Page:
Many of the comorbidities in AAV often overlap, as found in a 2023 study showing higher rates of cardiovascular events in AAV patients with pulmonary (HR, 1.50; 95% CI, 1.09-2.06) and kidney (HR, 3.02; 95% CI, 2.08-4.37) involvement.9 In a group of patients with both rheumatoid arthritis and AAV, the most commonly involved extra-articular organs were the kidneys (74.5%), lungs (51.1%), and skin (8.5%).10

Comorbidities Increase Importance of Early Diagnosis

These findings on comorbidities in AAV reinforce the importance of early diagnosis to minimize worsening of the disease and further damage to organ systems affected by AAV. “Close monitoring of patients during their treatment journey is critical to mitigate development of comorbidities, and this starts at diagnosis,” Dr. Lally said.

“Initial management of AAV is about inducing remission, and then in the long run, we have to deal with many areas affecting quality of life,” Dr. Arkfeld explained.

Taking steps to limit the use of steroids is among the most critical measures needed to reduce treatment-related comorbidities. Although steroids are needed acutely, they should be tapered as soon as possible, he advised. “This is very important, as steroids can cause weight gain, diabetes, stomach ulcers, steroid myopathy, and other effects.”

To that end, Dr. Lally noted there has been a shift in recent years toward efforts to decrease steroid exposure among patients with AAV.2 Providers may also “prescribe additional medications to reduce the risk of developing treatment-related comorbidities—for example, medications to protect from fracture or help reduce the risk of stomach ulcers” associated with steroid use.

Expertise Needed From Multidisciplinary Specialist Team

The management of comorbidities in AAV requires a multidisciplinary approach involving numerous specialists, such as renal specialists to address kidney involvement and pulmonologists to treat pulmonary necrotic lesions, according to Dr. Arkfeld. However, he said, “Rheumatology is the subspecialty that understands the systemic nature of AAV and should be managing the majority of these patients.”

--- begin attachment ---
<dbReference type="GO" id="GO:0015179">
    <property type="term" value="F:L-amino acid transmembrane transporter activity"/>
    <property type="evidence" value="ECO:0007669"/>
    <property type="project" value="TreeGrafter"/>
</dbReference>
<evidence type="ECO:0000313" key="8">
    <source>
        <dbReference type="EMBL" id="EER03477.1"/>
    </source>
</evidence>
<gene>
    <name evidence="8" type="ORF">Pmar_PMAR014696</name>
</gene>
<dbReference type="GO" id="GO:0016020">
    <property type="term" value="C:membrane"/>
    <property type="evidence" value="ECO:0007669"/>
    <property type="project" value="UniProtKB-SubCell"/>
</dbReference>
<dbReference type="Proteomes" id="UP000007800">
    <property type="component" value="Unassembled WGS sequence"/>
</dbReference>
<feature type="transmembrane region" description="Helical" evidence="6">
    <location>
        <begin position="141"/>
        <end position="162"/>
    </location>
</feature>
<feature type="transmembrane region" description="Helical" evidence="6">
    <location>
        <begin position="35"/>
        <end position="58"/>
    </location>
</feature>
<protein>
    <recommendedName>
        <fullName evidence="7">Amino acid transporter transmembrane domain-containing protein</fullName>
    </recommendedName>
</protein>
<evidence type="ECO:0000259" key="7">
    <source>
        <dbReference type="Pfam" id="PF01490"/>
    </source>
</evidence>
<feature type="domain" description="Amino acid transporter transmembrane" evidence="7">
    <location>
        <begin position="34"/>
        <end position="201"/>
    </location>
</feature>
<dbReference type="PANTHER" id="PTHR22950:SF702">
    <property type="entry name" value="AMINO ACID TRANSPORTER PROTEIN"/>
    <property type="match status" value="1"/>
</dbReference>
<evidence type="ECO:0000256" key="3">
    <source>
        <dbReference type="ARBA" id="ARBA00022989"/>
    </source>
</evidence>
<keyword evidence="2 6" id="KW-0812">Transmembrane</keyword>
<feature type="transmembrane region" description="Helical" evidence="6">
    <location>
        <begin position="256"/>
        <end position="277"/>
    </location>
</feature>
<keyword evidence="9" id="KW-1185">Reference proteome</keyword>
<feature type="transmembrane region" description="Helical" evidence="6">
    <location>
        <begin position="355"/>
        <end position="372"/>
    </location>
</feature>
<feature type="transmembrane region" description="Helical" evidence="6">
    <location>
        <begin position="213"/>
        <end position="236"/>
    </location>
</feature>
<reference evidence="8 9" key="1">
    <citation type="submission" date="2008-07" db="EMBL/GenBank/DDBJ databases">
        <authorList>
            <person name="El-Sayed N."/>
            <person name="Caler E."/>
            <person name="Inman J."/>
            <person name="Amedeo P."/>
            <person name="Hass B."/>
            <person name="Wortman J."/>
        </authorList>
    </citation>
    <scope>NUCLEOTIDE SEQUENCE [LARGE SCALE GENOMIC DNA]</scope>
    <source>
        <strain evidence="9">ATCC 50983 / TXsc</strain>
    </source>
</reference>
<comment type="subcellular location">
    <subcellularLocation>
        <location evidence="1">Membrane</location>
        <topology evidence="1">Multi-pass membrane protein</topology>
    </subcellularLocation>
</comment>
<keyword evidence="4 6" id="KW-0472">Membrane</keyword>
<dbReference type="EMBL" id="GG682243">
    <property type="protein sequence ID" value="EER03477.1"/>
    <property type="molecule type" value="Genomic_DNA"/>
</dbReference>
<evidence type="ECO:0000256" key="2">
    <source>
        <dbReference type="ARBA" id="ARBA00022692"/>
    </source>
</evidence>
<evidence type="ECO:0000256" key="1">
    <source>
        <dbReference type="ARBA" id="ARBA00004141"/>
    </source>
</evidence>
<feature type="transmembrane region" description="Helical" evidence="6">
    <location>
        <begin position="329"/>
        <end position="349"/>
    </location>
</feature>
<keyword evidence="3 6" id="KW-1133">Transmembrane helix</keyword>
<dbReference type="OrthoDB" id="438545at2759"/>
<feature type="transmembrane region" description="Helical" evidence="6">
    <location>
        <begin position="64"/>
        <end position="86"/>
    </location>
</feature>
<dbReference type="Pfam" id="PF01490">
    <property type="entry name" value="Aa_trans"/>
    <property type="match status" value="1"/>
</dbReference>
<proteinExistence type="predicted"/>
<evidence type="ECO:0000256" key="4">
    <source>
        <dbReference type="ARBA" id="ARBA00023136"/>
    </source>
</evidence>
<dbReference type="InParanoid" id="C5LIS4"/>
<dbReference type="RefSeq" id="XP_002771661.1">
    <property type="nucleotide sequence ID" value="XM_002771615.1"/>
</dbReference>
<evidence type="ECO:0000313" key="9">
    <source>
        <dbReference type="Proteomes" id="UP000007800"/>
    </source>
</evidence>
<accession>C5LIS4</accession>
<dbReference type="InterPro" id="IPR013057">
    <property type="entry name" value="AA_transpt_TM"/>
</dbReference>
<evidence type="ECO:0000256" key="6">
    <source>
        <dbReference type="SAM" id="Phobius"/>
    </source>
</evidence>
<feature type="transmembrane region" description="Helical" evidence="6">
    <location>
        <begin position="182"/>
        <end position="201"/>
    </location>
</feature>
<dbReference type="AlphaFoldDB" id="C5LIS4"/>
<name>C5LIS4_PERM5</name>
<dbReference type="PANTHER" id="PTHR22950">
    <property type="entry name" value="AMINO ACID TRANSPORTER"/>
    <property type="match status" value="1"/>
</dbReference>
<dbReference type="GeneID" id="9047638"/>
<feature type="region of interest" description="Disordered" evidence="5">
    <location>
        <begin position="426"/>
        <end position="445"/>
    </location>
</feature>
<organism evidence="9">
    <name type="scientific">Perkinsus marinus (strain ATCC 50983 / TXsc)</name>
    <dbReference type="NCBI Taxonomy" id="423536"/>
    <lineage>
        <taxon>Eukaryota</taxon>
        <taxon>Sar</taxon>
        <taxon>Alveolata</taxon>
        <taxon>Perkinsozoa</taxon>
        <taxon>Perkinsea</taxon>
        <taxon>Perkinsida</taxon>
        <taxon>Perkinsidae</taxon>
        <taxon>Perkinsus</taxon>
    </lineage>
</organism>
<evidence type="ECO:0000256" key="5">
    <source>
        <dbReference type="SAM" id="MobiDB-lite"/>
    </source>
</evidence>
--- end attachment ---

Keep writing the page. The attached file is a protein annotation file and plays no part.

Dr. Lally agrees: “While multidisciplinary care is important, rheumatologists have to play quarterback in identifying and managing these issues without just referring patients out to multiple other specialists,” she stated. “Being aware of comorbidities and making time during—and between—visits to address patient concerns is critical.” 

In cases of severe disease resulting in damage to organs such as the kidneys, patients may experience depression and medical grief, Dr. Arkfeld added. For these patients, it is important to connect them to mental health resources including psychotherapists and support groups.

“At Keck, we often also employ our occupational therapists, who deal with many topics affecting quality of life in AAV patients and how to cope with these issues,” he said.

Much Work on AAV Remains

Among the areas requiring further research in AAV, Dr. Arkfeld cites the need to increase rates of early diagnosis, improve the accuracy of ANCA testing, develop new tests to identify ANCA-negative syndromes, and continue basic science research aimed at better understanding ANCA generation to inform new targets for treatment.